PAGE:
Erixon is a junior politics and rhetoric double major and can be contacted at firstname.lastname@example.org
On March 15, the NBC sitcom “Community” returns to Thursday nights to finish out the end of its third season. If the experts and prognosticators are right, these will likely be the last episodes of “Community” that we will be lucky enough to see and I encourage all of you to tune in before it is too late. “Community” is one of a handful of shows with a legitimate claim to being the best show on television and, well, here’s why.
1. “Community” is one of the most inventive and original shows on TV
The show’s writers and creators consistently push boundaries and go to daring new places for a television show. From a clip show featuring flashbacks to episodes that never happened to the so-called “bottle episode,” in which the cast spends the whole episode in the study room looking for a pen, “Community” never stops playing with the medium. Its episodes function as homage to what television is and treatise on what television can be, and they still manage to be outrageously funny.
2. Greendale’s student body
“Community” revolves around seven students at a small community college in Colorado who form a Spanish study group and become unlikely friends. Now, of course, these seven characters are wonderful and fun to watch, and all of the peripheral characters that make up Greendale’s student body make this show truly great. From minor characters like Leonard with his frozen pizza reviews and Magnitude with his “Pop Pop!” to major characters like Senor Chang and Dean Pelton, this show’s environment is fully realized and richly illustrated.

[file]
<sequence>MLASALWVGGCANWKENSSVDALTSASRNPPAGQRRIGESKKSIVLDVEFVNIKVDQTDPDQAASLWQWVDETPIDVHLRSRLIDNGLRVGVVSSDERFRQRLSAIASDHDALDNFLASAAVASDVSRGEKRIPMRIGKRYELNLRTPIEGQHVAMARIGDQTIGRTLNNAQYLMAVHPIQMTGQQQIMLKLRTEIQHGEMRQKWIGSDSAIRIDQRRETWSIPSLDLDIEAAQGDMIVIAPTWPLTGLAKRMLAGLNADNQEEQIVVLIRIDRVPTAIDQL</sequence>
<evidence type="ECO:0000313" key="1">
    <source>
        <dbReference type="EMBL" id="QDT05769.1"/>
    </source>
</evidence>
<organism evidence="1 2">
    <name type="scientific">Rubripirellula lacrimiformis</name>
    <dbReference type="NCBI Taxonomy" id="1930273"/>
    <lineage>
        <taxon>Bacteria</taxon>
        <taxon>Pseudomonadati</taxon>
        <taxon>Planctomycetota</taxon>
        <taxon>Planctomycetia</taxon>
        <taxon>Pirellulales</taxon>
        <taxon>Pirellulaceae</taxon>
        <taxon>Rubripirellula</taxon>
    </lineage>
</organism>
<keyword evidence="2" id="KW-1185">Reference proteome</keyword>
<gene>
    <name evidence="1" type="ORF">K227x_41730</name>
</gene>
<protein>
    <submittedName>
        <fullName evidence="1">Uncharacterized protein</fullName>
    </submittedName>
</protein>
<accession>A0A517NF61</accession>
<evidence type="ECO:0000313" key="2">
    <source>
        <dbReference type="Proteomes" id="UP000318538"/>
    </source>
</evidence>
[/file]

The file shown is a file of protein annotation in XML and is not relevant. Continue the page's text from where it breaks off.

Pop culture parodies
“Community” loves to lampoon pop culture, and television in particular, whether in the form of extended parodies or in quick references. This show is littered with the remains of our cultural artifacts. The thing that sets this show apart from the average pop culture parody is an underlying reverence, the sense that even while the writers take shots at different shows or genres, they deeply admire and respect those shows and genres and take their roles as part of pop culture very seriously.
The members of the study group constitute one of the most compellingly real and hilarious groups of friends ever to be shown on TV, and one of the joys of watching this show has been being able to witness that bond develop out of thin air. In the pilot, Troy was a former jock who had seen his future in football disappear and was looking for something new, and Abed was a weird, friendless TV fanatic who seemed to be from another planet. In the two and a half years since that original episode, they have become the best of friends despite their differences and, miraculously, it has all seemed natural.
Even while “Community” is laugh-out-loud hilarious on an incredibly consistent basis, it has also crafted some of the most deeply felt and emotionally honest half hours of television I have ever seen (and I’ve seen an awful lot of television). One great example that sticks out in my mind is “Mixology Certification,” which concerns Troy’s 21st birthday, and it is a brilliant meditation on the concept of maturity and the sense of “flying without a net” that one gets as they begin to venture out into the real world. The examples don’t end there. From the sweet and innocent nature of Troy and Abed’s friendship, to the darkly comic group rejection of Todd, to the truly horrendous tale of the murderous glee club director, this show backs up every joke with a weighty emotional punch